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Central Oregon hospice sues feds over challenged Medicare claims

One of a declining number of nonprofit hospice providers, Partners In Care leaders have successfully defended the vast majority of disputed claims. Now they've sued to erase the rest while challenging government methods, in a case that could have 'huge ramifications.'
Partners In Care, Inc is a nonprofit hospice provider that runs the only inpatient facility of its kind in Oregon east of the Cascades.
April 11, 2024

After more than three years of wrestling with audits done on behalf of the federal government, a prominent central Oregon hospice provider is fighting back.

Partners In Care, Inc., the only inpatient hospice provider east of the Cascades, has filed a lawsuit in U.S District Court in Eugene against the United States Department of Health & Human Services, calling the agency’s methods of challenging payments unfair and unconstitutional.

While federal audits are a routine part of business for Medicare providers, filing a lawsuit is not. Though earlier challenges to audit findings by Partners In Care were endorsed by an administrative law judge and have caused the federal government to drop the vast majority of its claims of overpayment, the hospice provider is still fighting, according to Greg Hagfors, its chief executive officer.

“This is not about the money; it is about the principle of the matter. We are confident in our providers at Partners In Care and the procedures we have in place to ensure we are doing the right thing for our patients and their families,” he said.

The fight is significant because audits of hospice providers can make them go under, and Partners In Care is a major Oregon provider — serving about 1,000 people at any one time across Jefferson County, Deschutes County, Crook County, upper Klamath County and Lake County.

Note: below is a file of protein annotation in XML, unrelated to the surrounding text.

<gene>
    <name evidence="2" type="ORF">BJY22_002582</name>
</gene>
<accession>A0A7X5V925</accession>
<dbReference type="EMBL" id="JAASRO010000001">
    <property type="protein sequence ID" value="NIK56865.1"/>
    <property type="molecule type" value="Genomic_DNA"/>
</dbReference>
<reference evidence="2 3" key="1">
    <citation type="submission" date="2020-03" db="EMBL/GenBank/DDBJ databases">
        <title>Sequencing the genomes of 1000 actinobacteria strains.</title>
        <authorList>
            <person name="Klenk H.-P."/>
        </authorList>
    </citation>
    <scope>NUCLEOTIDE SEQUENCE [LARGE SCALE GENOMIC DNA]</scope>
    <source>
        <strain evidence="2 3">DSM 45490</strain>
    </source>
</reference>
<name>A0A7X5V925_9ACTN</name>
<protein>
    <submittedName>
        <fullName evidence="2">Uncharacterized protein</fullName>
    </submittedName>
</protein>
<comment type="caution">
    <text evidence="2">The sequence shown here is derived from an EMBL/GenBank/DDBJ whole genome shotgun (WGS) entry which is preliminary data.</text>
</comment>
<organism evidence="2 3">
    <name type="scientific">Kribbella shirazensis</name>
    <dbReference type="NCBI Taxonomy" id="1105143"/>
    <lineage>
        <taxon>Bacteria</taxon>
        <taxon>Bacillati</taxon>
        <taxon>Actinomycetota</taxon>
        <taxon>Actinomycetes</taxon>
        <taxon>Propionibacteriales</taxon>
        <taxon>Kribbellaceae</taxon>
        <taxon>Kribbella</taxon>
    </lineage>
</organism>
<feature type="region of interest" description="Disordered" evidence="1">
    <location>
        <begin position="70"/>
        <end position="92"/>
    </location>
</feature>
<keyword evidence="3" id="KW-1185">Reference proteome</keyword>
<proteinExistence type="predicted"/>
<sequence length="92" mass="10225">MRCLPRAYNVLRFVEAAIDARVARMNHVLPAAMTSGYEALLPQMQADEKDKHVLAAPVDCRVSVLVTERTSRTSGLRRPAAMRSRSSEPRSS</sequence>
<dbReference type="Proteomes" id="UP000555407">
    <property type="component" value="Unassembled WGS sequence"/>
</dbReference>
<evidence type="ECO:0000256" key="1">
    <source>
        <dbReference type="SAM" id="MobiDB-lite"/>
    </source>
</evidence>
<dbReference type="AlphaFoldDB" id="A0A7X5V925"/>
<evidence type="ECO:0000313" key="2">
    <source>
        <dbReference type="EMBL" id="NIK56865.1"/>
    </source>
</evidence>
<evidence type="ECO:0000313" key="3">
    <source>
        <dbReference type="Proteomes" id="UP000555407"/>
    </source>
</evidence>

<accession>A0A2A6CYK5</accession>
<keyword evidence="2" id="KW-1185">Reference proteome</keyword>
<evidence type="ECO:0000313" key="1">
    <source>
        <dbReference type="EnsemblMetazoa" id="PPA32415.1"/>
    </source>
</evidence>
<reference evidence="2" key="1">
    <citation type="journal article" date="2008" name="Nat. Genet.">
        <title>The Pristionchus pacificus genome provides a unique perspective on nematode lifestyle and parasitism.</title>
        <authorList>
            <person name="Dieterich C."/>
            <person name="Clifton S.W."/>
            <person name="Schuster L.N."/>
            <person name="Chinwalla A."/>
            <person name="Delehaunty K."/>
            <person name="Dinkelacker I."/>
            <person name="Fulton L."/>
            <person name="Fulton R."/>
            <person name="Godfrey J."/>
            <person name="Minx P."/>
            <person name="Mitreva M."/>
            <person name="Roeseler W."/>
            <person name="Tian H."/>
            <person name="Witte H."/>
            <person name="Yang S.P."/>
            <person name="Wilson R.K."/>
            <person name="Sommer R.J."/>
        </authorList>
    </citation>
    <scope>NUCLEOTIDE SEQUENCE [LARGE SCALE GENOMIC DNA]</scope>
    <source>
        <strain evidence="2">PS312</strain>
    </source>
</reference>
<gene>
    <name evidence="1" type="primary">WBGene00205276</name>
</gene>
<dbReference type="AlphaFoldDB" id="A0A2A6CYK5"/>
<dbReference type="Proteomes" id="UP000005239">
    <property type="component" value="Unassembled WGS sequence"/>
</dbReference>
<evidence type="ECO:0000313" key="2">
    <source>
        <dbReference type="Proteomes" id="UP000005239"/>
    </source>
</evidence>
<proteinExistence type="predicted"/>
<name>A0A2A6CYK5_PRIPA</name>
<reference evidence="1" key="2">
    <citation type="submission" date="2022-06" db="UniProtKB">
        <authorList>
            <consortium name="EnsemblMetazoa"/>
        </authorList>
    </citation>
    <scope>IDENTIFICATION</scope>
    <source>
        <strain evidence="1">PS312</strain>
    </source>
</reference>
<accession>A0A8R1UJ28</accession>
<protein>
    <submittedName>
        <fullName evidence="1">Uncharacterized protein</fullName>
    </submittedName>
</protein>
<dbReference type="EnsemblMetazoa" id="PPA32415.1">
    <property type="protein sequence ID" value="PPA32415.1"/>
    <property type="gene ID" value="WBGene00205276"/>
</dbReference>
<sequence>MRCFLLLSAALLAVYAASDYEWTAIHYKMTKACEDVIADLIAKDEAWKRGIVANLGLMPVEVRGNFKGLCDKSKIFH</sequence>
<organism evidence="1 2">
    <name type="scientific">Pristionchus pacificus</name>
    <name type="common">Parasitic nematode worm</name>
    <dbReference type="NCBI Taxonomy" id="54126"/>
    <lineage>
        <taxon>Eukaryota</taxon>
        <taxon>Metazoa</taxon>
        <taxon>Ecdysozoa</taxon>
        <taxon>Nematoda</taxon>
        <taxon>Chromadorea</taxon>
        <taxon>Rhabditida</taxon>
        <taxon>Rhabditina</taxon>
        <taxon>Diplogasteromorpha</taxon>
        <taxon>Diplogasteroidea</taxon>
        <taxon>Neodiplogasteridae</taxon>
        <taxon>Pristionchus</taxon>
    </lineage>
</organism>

The lawsuit is even more significant because it challenges the primary method used by the federal government to calculate and demand repayment of funds after disbursing for care in response to claims filed by providers.

It’s also noteworthy because of the stature of Partners in Care in Oregon hospice care, and its status as one of a declining number of nonprofits in the industry. The shift to for-profit by most hospice providers, including purchases by private equity firms, has sparked high-profile concerns over fraud and declining care.

“They are seen as leaders around the state because of their experience, their wisdom,” said Barb Hansen, executive director of the Oregon Hospice and Palliative Care Association. “I've known several of their managers. They have an excellent reputation.”

She said she can’t comment on the claims in the suit, but “If they feel the (auditing) method is flawed then I applaud them for having the courage to challenge the method. This could have huge ramifications for the industry if they are successful with this lawsuit.”

In the past, investigators have expressed concern that nursing homes have received kickbacks for referring patients to hospice care unnecessarily, and in recent years the federal government has increased its auditing of hospice services.